Benjamin Franklin said these famous words, “In this world, nothing can be certain, except death and taxes.” While Singapore has one of the lowest income tax rates in the world, being able to save on income tax is one of the surefire ways to accumulate wealth and plan for retirement. Tax savings, compounded over time, can form a significant part of your retirement wealth.

0:00 Introduction
11:18 CPF Special Account and Medisave top-ups and related tax reliefs
19:04 CPF top-up QnA
22:52 SRS 101
29:41 SRS investment options and why most people are placing money in cash 34:22 Why you should invest your SRS account
41:28 Why you should contribute earlier, and more into your SRS account
47:26 QnA Part 2
1:00:17 Dividend Withholding tax hacks for Singaporeans

Excerpts from the Presentation

Can Medisave be used to pay for private insurance premiums? (21:15)

Yes, Medisave can be used to pay for private health care insurance premiums (Integrated Shield Plans), up to a certain limit. That will be:

  • $300 per year for those at age 40 years and below on their next birthday
  • $600 per year for those at age 41 to 70 years on their next birthday
  • $900 per year for those at age 71 years and above on their next birthday

Should I top up SRS or CPF account if I want to get tax reliefs? (46:25)

For many young working adults in our 30s and even in our 40s, we have a long investment horizon of over 20 years. We can consider topping up our SRS over CPF top-up to try to grow our wealth at more than the CPF SA/MA rates of 4% by investing in a portfolio that holds more equities.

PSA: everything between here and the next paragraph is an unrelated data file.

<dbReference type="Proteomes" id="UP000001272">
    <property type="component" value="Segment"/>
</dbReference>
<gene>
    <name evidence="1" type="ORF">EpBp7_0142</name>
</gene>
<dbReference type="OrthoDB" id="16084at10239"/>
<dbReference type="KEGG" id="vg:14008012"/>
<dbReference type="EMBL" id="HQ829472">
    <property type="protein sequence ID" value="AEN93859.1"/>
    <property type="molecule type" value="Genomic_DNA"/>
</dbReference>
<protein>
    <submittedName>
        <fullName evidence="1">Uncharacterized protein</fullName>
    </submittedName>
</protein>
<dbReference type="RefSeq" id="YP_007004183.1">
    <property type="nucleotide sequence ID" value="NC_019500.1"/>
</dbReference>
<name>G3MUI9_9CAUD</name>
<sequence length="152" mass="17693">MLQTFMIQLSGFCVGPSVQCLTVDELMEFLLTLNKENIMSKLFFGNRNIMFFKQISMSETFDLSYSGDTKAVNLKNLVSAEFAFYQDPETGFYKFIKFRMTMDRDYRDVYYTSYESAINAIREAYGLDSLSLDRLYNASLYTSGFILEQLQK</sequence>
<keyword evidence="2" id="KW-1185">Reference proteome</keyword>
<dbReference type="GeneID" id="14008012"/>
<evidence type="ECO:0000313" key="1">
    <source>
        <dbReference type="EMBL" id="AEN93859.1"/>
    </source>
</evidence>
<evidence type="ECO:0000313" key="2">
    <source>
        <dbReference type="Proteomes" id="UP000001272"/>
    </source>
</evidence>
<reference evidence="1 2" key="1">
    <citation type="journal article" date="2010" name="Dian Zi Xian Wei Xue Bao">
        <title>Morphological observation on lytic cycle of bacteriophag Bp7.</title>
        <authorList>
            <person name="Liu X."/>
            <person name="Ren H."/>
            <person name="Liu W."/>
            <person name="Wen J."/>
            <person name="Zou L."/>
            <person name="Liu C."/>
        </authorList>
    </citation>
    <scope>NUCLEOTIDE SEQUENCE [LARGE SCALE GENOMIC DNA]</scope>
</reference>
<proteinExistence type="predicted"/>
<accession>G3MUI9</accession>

If you can afford to do both top-ups, you may want to do both since you can truly make full use of all tax reliefs, limited to the yearly $80,000 tax relief cap. Singapore tax residents should try to make full use of the tax relief as early and as young as possible for retirement planning purposes.

Is it possible to keep SRS investments without selling after the 10 year withdrawal limit? (49:58)

It is possible to transfer your stocks from your SRS accounts to your CDP account instead of liquidating it. Regardless, you still have to pay taxes, if applicable, for the value of the stocks that you are holding in SRS at retirement.

What do you mean when you say that SRS top-ups are tax deferred? (50:32)

It is a form of tax deferral because you only do not have to pay take for the contribution, but later on your withdrawals may be subjected to income tax (50% of the withdrawal amount). Effectively you are deferring an amount of taxes paid now, to potentially pay later on.